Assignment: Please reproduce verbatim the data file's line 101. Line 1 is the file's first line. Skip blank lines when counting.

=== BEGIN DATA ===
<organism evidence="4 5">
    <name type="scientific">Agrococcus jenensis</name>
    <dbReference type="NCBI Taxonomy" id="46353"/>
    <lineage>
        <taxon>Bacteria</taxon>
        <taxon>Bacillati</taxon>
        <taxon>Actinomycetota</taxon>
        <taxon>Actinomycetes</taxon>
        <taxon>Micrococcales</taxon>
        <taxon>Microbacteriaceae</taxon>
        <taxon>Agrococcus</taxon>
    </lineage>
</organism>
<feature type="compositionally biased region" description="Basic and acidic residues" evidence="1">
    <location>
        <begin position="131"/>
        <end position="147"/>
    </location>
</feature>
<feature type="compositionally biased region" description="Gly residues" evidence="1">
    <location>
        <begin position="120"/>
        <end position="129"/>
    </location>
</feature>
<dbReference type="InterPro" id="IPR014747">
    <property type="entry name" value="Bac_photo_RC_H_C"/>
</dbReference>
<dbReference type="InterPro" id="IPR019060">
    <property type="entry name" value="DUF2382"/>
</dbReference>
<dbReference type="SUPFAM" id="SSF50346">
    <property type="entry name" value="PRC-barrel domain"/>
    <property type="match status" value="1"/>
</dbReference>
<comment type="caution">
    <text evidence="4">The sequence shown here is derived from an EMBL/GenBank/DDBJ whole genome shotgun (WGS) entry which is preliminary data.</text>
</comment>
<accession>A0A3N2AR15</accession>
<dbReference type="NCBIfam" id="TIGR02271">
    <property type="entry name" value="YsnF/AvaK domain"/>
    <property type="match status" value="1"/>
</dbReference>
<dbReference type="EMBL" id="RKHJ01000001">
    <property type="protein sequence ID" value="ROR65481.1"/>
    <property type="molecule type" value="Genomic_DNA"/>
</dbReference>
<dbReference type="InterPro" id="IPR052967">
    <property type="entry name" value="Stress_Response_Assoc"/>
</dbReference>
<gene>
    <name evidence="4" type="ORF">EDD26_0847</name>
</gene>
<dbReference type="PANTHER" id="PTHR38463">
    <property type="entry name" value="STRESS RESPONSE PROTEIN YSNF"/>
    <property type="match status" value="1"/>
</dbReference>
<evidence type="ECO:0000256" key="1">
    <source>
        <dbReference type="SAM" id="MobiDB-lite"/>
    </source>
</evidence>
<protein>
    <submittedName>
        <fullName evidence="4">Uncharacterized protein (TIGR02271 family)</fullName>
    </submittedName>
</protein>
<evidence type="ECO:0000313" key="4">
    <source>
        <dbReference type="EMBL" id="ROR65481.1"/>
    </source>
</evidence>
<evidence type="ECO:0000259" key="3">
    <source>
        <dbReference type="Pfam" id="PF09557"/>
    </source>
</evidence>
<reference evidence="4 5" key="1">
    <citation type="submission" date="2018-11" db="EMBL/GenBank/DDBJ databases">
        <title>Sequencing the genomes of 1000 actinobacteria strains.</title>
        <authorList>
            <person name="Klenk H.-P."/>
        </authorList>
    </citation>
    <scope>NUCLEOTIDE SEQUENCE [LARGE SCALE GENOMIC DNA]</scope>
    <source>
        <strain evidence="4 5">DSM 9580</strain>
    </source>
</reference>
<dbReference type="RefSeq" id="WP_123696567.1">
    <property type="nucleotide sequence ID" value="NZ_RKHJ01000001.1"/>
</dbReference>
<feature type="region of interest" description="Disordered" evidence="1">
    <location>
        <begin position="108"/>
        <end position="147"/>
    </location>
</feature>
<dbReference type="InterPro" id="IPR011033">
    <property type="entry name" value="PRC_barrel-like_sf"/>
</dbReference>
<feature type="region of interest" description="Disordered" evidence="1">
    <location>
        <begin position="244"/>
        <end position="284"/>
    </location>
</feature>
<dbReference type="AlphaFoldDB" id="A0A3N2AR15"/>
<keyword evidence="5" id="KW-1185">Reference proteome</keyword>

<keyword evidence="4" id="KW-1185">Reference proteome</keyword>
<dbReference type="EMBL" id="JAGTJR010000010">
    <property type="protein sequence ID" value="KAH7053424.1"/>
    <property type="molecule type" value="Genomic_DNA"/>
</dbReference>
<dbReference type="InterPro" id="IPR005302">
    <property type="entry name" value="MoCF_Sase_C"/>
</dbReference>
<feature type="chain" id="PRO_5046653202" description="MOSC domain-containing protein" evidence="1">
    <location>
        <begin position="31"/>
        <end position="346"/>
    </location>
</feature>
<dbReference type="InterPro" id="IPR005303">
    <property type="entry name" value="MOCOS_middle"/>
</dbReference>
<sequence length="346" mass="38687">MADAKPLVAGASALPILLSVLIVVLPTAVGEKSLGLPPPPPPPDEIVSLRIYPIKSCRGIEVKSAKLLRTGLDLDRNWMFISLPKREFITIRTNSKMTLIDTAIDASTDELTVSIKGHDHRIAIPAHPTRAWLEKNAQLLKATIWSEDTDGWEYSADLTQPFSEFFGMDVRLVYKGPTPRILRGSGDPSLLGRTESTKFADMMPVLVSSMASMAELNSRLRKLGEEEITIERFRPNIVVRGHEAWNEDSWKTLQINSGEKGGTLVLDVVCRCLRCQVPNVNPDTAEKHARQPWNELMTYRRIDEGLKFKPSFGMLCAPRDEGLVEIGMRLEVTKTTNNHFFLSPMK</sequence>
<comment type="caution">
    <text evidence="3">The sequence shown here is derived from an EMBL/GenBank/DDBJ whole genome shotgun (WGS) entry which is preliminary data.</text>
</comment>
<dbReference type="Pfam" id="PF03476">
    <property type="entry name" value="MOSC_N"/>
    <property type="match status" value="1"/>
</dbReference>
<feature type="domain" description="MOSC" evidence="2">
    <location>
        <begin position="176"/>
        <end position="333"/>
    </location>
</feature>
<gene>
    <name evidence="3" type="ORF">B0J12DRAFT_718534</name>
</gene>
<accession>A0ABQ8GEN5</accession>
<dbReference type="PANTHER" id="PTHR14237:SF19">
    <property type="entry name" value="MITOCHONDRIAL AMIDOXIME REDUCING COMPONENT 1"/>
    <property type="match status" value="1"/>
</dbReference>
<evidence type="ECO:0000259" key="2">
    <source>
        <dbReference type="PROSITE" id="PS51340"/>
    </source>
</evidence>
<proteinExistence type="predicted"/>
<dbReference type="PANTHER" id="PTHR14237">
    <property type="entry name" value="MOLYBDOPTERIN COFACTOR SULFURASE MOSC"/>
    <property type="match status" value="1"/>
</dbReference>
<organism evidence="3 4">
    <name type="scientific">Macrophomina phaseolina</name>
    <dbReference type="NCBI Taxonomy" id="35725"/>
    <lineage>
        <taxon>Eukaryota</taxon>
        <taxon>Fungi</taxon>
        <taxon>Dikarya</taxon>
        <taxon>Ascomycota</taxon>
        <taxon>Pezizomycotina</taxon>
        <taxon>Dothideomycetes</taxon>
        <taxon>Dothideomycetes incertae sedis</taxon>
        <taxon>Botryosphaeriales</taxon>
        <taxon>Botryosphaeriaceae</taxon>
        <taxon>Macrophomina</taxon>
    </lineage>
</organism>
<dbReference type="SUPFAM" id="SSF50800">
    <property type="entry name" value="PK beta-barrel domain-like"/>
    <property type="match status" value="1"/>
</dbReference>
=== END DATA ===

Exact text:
</dbReference>